We’ll be posting more about the project soon! We have a 5 minute breakdown where you’ll be able to see the whole process for this amazing adventure we embarked in! A lot of process stills, extra content and some magical gifs!

We hope you love it! We were honored to be a part of a series of shorts that will leave a mark in the history of motion graphics.

Via Vimeo.

The ‘Nearly Naked’ Run/Walk for Whitewater’s Community Clothes Closet


On Sunday, December 7th @ 11 AM, here’s a chance to join others in a very clever idea in support of a very good cause: Whitewater’s inaugural Nearly Naked 5K Run/Walk.

Participants in the 5K run/walk will bundle up in clothing they’d like to donate to Whitewater’s Community Clothes Closet, and remove those items at designated points along the course. At the end, having made their donations of clothing, they’ll finish the charity drive ‘Nearly Naked.’

I’ve embedded the flyer for the event, and more information is also available online at both and the run/walk’s Facebook page, Nearly Naked 5K-Whitewater, WI.

The charity run/walk is 12.7.14 @ 11 AM, with one-site registration at 10 AM, but there’s also an early bird registration period until November 22 that guarantees early registrants some fine promotional swag.

Friday Poll: The Wurst Challenge


In Ypsilanti, Michigan, a children’s art center was the beneficiary of the Wurst Challenge, in which contestants tried to eat twenty-foot-long sausages to raise money for the FLY Children’s Art Center. Participants raised more than they had hoped, for a total of about $6,000 dollars.

What do you think: creative charity or dull gluttony? I’ll go with creative (if antacid-requiring) charity.

Whitewater’s Kiwanis Pancake Breakfast


My youngest and I went to Sunday’s Kiwanis Pancake Breakfast at the high school.  We had a great time. 

Light, perfectly-prepared pancakes, the very size of a pan, with link sausages, syrup, butter, and one’s choice of coffee, juice, or water.  For a small price, one could order extra sausage, too, as we did. 

Once seated, we received the care and attention of countless volunteers, each making sure that we had all that we needed, that our drinks were replenished, and when we were finished removing our plates for us.  Row upon row of tables, and everyone attending receiving exemplary care.

A faraway monarch couldn’t have for himself conditions half so warm, so congenial, at any price. Better here than anywhere else, better this way of life than another.  

There we sat, and he happily and slowly ate his meal, leaning against me in the comfortable way that one’s small child will sometimes do.  One side resting against me, his free arm reaching lazily for another portion on the plate.  Nothing behind, and nothing ahead.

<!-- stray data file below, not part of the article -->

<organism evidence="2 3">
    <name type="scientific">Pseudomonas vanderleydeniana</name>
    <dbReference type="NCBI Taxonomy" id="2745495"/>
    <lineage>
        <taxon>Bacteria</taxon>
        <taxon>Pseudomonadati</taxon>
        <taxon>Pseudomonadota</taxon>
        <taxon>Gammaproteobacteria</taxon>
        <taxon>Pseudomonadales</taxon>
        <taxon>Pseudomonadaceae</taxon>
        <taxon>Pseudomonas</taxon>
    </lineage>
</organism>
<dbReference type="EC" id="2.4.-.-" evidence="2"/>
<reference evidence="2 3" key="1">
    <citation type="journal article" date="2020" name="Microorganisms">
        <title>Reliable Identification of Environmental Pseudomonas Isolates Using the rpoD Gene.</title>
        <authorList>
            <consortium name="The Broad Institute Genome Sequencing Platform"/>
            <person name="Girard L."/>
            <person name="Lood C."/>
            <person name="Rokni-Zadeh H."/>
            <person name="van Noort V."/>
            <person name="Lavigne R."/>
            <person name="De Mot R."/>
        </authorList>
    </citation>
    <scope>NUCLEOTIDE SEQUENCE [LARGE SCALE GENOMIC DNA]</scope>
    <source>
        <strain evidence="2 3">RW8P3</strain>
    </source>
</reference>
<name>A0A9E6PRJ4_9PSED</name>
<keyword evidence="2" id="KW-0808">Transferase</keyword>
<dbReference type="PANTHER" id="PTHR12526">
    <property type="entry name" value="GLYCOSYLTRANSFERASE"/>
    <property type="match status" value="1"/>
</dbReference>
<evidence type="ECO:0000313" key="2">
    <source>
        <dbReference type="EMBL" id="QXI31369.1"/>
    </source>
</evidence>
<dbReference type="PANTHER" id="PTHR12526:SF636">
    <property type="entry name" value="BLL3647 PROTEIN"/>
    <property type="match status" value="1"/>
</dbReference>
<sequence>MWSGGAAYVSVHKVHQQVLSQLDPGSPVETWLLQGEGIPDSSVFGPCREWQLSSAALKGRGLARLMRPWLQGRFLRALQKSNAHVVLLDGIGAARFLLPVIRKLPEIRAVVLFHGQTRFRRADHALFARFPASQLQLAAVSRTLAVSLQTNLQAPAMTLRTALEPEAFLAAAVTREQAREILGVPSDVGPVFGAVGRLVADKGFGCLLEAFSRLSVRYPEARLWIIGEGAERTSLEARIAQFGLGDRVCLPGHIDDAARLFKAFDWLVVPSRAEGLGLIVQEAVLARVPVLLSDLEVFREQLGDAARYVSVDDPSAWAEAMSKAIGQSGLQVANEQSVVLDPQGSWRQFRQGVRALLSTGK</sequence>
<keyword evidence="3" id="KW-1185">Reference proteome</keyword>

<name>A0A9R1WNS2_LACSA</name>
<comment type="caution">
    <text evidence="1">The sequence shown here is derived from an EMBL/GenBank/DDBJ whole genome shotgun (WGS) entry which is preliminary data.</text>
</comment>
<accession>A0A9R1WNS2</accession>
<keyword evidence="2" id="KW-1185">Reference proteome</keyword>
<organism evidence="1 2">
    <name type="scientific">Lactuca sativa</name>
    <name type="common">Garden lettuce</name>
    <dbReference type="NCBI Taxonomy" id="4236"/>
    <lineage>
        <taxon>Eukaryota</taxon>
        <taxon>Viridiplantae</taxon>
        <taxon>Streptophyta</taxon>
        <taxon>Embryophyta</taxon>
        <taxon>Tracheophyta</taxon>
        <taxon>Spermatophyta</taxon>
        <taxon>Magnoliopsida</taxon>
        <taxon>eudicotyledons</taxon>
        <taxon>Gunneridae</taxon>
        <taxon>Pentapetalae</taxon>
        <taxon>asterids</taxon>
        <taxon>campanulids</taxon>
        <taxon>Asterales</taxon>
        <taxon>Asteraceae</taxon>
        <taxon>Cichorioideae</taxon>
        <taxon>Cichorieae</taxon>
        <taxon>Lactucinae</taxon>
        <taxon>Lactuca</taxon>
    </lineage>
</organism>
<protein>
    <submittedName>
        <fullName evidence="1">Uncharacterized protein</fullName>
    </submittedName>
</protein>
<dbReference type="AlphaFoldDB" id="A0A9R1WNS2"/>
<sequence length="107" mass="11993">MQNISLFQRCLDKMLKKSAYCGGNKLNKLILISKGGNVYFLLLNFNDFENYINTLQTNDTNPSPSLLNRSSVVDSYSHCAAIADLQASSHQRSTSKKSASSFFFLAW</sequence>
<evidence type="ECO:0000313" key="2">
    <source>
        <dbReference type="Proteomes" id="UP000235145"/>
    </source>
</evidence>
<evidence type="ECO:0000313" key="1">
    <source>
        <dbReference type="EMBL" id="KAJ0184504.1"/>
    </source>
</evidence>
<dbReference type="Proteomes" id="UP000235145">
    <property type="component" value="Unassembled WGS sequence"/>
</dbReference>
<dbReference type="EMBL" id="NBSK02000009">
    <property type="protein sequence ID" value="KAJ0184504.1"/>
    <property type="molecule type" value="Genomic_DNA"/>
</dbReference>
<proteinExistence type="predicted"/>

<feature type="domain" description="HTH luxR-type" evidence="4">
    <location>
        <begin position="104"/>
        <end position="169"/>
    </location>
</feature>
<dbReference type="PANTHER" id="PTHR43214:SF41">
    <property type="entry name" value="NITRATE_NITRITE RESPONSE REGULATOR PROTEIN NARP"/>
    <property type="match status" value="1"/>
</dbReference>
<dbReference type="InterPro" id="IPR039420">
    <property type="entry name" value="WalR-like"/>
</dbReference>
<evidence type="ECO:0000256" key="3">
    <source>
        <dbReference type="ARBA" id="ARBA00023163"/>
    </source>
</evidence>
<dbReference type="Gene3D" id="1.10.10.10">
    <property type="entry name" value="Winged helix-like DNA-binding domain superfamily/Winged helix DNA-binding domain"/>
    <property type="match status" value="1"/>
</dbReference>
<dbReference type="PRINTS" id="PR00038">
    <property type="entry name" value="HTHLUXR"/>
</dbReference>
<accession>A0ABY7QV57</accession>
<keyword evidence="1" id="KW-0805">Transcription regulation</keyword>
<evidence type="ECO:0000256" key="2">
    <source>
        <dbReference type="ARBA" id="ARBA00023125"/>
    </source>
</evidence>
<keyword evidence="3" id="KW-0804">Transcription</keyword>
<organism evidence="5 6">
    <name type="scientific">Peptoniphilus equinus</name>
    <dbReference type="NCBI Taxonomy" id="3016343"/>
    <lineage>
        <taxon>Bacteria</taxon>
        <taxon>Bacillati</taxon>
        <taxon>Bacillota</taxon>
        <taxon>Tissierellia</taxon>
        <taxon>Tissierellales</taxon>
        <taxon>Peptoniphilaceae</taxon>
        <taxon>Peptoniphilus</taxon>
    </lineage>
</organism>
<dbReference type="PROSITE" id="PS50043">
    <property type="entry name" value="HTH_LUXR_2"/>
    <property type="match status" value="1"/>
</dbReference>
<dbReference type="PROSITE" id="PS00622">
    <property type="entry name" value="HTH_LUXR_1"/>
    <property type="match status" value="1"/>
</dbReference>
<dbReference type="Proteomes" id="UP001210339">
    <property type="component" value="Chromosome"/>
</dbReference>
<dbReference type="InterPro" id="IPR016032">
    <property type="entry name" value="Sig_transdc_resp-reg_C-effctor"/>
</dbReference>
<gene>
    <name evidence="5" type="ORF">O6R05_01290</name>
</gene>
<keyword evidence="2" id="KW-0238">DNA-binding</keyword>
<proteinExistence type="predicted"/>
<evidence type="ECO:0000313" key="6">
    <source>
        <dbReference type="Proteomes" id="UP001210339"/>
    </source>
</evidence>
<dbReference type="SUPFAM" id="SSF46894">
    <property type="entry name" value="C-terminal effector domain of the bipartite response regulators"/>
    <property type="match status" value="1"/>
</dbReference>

A beautiful Sunday meal.   

One writes and contends for this town, for its political future, as an expression of obligation and commitment and concern.  And yet, and yet – the most important moments in one’s life are not political, could not be political, and should not be political.   

We’ll be back again, of course, next time – we’re planning on it. 


The Nature Conservancy

If a man wanted to leave a legacy of land to remain forever in its natural state, then he could donate it to the Nature Conservancy (, a charity that preserves donated nature land in exactly that way.

I’m indebted to a sharp reader who offered this suggestion for proposed parkland for Walworth County. I’ve mentioned the Nature Conservancy before, but sadly forgot the argument for that worthy charity when writing a post about someone who wants millions in public money, professedly to preserve the natural condition of his land. One is always made better by the knowledgeable suggestions of talented people – my thanks to a reader who helped me retrieve what I had carelessly dropped.

(See, about that parkland post from last week, Parkland at a Price of Millions: Bogus Philanthropy at Public Expense.)

A Nature Conservancy donation would preserve the land’s condition without hitting taxpayers for the cost of a private seller’s would-be legacy.

(It would otherwise be a public cost of about two-million dollars, from a seller who – by the account of Walworth County’s Central Services Director Kevin Brunner – actually wanted three million originally, a figure 50% higher than even the most generous appraisal number. So much for a genuine, charitable impulse.)

A Nature Conservancy donation in this matter (as for so many other donors who’ve done the same across America) would be a truly commendable gift to all Walworth County.

Welcome, New Teachers

Welcome to Whitewater, Wisconsin. I’m sure our city will be better for your presence.